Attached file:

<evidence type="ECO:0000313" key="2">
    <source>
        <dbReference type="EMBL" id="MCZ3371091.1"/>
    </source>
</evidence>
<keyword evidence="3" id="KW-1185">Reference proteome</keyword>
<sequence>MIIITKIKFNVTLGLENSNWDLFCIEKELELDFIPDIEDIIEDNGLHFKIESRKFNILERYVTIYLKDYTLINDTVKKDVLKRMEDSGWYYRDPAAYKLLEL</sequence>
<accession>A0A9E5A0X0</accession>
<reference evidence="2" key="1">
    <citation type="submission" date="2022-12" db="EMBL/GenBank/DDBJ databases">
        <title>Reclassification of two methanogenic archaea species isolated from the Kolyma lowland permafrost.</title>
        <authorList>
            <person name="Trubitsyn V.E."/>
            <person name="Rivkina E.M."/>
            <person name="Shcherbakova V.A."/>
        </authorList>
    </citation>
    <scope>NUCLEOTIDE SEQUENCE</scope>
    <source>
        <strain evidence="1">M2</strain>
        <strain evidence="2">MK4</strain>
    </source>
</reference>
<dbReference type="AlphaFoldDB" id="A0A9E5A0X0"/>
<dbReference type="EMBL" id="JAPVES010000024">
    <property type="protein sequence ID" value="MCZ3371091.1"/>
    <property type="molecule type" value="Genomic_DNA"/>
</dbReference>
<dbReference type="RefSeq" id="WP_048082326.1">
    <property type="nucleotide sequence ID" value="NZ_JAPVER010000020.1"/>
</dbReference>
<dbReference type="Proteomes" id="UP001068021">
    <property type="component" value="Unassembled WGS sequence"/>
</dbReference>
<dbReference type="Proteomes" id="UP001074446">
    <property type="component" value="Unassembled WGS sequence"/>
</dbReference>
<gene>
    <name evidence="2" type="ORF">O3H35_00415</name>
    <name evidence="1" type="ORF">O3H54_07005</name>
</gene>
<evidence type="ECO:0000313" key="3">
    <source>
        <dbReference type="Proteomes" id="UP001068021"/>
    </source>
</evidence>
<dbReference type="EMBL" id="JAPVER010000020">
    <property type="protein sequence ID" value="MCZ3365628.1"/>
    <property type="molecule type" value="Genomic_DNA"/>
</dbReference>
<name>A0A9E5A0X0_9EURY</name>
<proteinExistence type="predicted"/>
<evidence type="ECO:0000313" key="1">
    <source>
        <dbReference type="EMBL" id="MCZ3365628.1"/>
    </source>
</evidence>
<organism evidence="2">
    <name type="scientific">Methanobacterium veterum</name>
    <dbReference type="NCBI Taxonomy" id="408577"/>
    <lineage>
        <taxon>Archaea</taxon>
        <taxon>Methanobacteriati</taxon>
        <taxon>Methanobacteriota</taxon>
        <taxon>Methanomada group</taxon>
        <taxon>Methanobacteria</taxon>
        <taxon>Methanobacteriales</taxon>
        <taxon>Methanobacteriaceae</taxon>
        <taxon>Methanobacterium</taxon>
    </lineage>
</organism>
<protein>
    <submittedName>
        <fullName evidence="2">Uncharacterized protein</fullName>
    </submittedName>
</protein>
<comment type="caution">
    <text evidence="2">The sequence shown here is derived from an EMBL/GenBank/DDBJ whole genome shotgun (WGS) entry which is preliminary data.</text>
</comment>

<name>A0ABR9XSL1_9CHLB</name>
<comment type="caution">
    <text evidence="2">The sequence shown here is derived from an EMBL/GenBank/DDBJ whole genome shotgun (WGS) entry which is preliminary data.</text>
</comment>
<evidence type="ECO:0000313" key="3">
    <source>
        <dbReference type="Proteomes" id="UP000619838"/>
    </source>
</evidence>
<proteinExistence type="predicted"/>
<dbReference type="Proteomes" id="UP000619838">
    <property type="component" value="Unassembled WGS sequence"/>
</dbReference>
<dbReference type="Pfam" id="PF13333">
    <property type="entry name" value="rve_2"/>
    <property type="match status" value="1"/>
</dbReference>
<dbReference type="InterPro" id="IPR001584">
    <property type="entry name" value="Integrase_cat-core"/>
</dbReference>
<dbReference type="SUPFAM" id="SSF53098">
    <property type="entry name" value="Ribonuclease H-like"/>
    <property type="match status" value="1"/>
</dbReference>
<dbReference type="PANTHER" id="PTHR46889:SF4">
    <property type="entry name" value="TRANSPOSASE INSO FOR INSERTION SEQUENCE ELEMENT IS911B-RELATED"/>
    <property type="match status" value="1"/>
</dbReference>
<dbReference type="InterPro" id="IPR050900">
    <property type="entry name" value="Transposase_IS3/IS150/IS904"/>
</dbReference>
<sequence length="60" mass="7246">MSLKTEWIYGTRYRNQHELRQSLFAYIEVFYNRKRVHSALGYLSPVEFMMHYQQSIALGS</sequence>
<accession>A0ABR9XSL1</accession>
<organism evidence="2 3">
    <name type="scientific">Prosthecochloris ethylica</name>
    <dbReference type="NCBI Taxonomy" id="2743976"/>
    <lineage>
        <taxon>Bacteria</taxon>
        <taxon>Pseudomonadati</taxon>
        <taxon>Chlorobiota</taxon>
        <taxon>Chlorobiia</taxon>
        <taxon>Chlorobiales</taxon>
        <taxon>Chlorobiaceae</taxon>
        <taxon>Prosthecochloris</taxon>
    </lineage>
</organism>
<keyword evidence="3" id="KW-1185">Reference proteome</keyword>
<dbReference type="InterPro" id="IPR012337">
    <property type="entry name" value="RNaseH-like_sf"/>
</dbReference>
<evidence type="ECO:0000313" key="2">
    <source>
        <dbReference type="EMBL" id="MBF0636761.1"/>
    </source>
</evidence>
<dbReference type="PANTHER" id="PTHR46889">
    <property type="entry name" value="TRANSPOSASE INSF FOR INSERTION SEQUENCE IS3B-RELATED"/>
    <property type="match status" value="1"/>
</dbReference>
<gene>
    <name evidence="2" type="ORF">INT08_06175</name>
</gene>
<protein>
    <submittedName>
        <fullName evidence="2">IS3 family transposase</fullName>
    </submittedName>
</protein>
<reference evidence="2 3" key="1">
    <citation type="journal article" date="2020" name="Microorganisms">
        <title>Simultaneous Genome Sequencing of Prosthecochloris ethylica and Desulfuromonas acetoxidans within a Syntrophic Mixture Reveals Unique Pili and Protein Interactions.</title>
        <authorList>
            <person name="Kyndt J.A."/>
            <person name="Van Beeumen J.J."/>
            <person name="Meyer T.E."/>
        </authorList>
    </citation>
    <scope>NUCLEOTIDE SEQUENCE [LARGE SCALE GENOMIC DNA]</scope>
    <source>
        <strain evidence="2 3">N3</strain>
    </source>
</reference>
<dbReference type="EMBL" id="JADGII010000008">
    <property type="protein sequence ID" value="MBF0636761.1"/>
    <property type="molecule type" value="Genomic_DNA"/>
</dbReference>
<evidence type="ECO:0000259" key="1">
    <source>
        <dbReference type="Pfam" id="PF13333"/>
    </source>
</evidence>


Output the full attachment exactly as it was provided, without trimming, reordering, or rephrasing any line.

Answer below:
<evidence type="ECO:0000313" key="2">
    <source>
        <dbReference type="EMBL" id="MCZ3371091.1"/>
    </source>
</evidence>
<keyword evidence="3" id="KW-1185">Reference proteome</keyword>
<sequence>MIIITKIKFNVTLGLENSNWDLFCIEKELELDFIPDIEDIIEDNGLHFKIESRKFNILERYVTIYLKDYTLINDTVKKDVLKRMEDSGWYYRDPAAYKLLEL</sequence>
<accession>A0A9E5A0X0</accession>
<reference evidence="2" key="1">
    <citation type="submission" date="2022-12" db="EMBL/GenBank/DDBJ databases">
        <title>Reclassification of two methanogenic archaea species isolated from the Kolyma lowland permafrost.</title>
        <authorList>
            <person name="Trubitsyn V.E."/>
            <person name="Rivkina E.M."/>
            <person name="Shcherbakova V.A."/>
        </authorList>
    </citation>
    <scope>NUCLEOTIDE SEQUENCE</scope>
    <source>
        <strain evidence="1">M2</strain>
        <strain evidence="2">MK4</strain>
    </source>
</reference>
<dbReference type="AlphaFoldDB" id="A0A9E5A0X0"/>
<dbReference type="EMBL" id="JAPVES010000024">
    <property type="protein sequence ID" value="MCZ3371091.1"/>
    <property type="molecule type" value="Genomic_DNA"/>
</dbReference>
<dbReference type="RefSeq" id="WP_048082326.1">
    <property type="nucleotide sequence ID" value="NZ_JAPVER010000020.1"/>
</dbReference>
<dbReference type="Proteomes" id="UP001068021">
    <property type="component" value="Unassembled WGS sequence"/>
</dbReference>
<dbReference type="Proteomes" id="UP001074446">
    <property type="component" value="Unassembled WGS sequence"/>
</dbReference>
<gene>
    <name evidence="2" type="ORF">O3H35_00415</name>
    <name evidence="1" type="ORF">O3H54_07005</name>
</gene>
<evidence type="ECO:0000313" key="3">
    <source>
        <dbReference type="Proteomes" id="UP001068021"/>
    </source>
</evidence>
<dbReference type="EMBL" id="JAPVER010000020">
    <property type="protein sequence ID" value="MCZ3365628.1"/>
    <property type="molecule type" value="Genomic_DNA"/>
</dbReference>
<name>A0A9E5A0X0_9EURY</name>
<proteinExistence type="predicted"/>
<evidence type="ECO:0000313" key="1">
    <source>
        <dbReference type="EMBL" id="MCZ3365628.1"/>
    </source>
</evidence>
<organism evidence="2">
    <name type="scientific">Methanobacterium veterum</name>
    <dbReference type="NCBI Taxonomy" id="408577"/>
    <lineage>
        <taxon>Archaea</taxon>
        <taxon>Methanobacteriati</taxon>
        <taxon>Methanobacteriota</taxon>
        <taxon>Methanomada group</taxon>
        <taxon>Methanobacteria</taxon>
        <taxon>Methanobacteriales</taxon>
        <taxon>Methanobacteriaceae</taxon>
        <taxon>Methanobacterium</taxon>
    </lineage>
</organism>
<protein>
    <submittedName>
        <fullName evidence="2">Uncharacterized protein</fullName>
    </submittedName>
</protein>
<comment type="caution">
    <text evidence="2">The sequence shown here is derived from an EMBL/GenBank/DDBJ whole genome shotgun (WGS) entry which is preliminary data.</text>
</comment>

<name>A0ABR9XSL1_9CHLB</name>
<comment type="caution">
    <text evidence="2">The sequence shown here is derived from an EMBL/GenBank/DDBJ whole genome shotgun (WGS) entry which is preliminary data.</text>
</comment>
<evidence type="ECO:0000313" key="3">
    <source>
        <dbReference type="Proteomes" id="UP000619838"/>
    </source>
</evidence>
<proteinExistence type="predicted"/>
<dbReference type="Proteomes" id="UP000619838">
    <property type="component" value="Unassembled WGS sequence"/>
</dbReference>
<dbReference type="Pfam" id="PF13333">
    <property type="entry name" value="rve_2"/>
    <property type="match status" value="1"/>
</dbReference>
<dbReference type="InterPro" id="IPR001584">
    <property type="entry name" value="Integrase_cat-core"/>
</dbReference>
<dbReference type="SUPFAM" id="SSF53098">
    <property type="entry name" value="Ribonuclease H-like"/>
    <property type="match status" value="1"/>
</dbReference>
<dbReference type="PANTHER" id="PTHR46889:SF4">
    <property type="entry name" value="TRANSPOSASE INSO FOR INSERTION SEQUENCE ELEMENT IS911B-RELATED"/>
    <property type="match status" value="1"/>
</dbReference>
<dbReference type="InterPro" id="IPR050900">
    <property type="entry name" value="Transposase_IS3/IS150/IS904"/>
</dbReference>
<sequence length="60" mass="7246">MSLKTEWIYGTRYRNQHELRQSLFAYIEVFYNRKRVHSALGYLSPVEFMMHYQQSIALGS</sequence>
<accession>A0ABR9XSL1</accession>
<organism evidence="2 3">
    <name type="scientific">Prosthecochloris ethylica</name>
    <dbReference type="NCBI Taxonomy" id="2743976"/>
    <lineage>
        <taxon>Bacteria</taxon>
        <taxon>Pseudomonadati</taxon>
        <taxon>Chlorobiota</taxon>
        <taxon>Chlorobiia</taxon>
        <taxon>Chlorobiales</taxon>
        <taxon>Chlorobiaceae</taxon>
        <taxon>Prosthecochloris</taxon>
    </lineage>
</organism>
<keyword evidence="3" id="KW-1185">Reference proteome</keyword>
<dbReference type="InterPro" id="IPR012337">
    <property type="entry name" value="RNaseH-like_sf"/>
</dbReference>
<evidence type="ECO:0000313" key="2">
    <source>
        <dbReference type="EMBL" id="MBF0636761.1"/>
    </source>
</evidence>
<dbReference type="PANTHER" id="PTHR46889">
    <property type="entry name" value="TRANSPOSASE INSF FOR INSERTION SEQUENCE IS3B-RELATED"/>
    <property type="match status" value="1"/>
</dbReference>
<gene>
    <name evidence="2" type="ORF">INT08_06175</name>
</gene>
<protein>
    <submittedName>
        <fullName evidence="2">IS3 family transposase</fullName>
    </submittedName>
</protein>
<reference evidence="2 3" key="1">
    <citation type="journal article" date="2020" name="Microorganisms">
        <title>Simultaneous Genome Sequencing of Prosthecochloris ethylica and Desulfuromonas acetoxidans within a Syntrophic Mixture Reveals Unique Pili and Protein Interactions.</title>
        <authorList>
            <person name="Kyndt J.A."/>
            <person name="Van Beeumen J.J."/>
            <person name="Meyer T.E."/>
        </authorList>
    </citation>
    <scope>NUCLEOTIDE SEQUENCE [LARGE SCALE GENOMIC DNA]</scope>
    <source>
        <strain evidence="2 3">N3</strain>
    </source>
</reference>
<dbReference type="EMBL" id="JADGII010000008">
    <property type="protein sequence ID" value="MBF0636761.1"/>
    <property type="molecule type" value="Genomic_DNA"/>
</dbReference>
<evidence type="ECO:0000259" key="1">
    <source>
        <dbReference type="Pfam" id="PF13333"/>
    </source>
</evidence>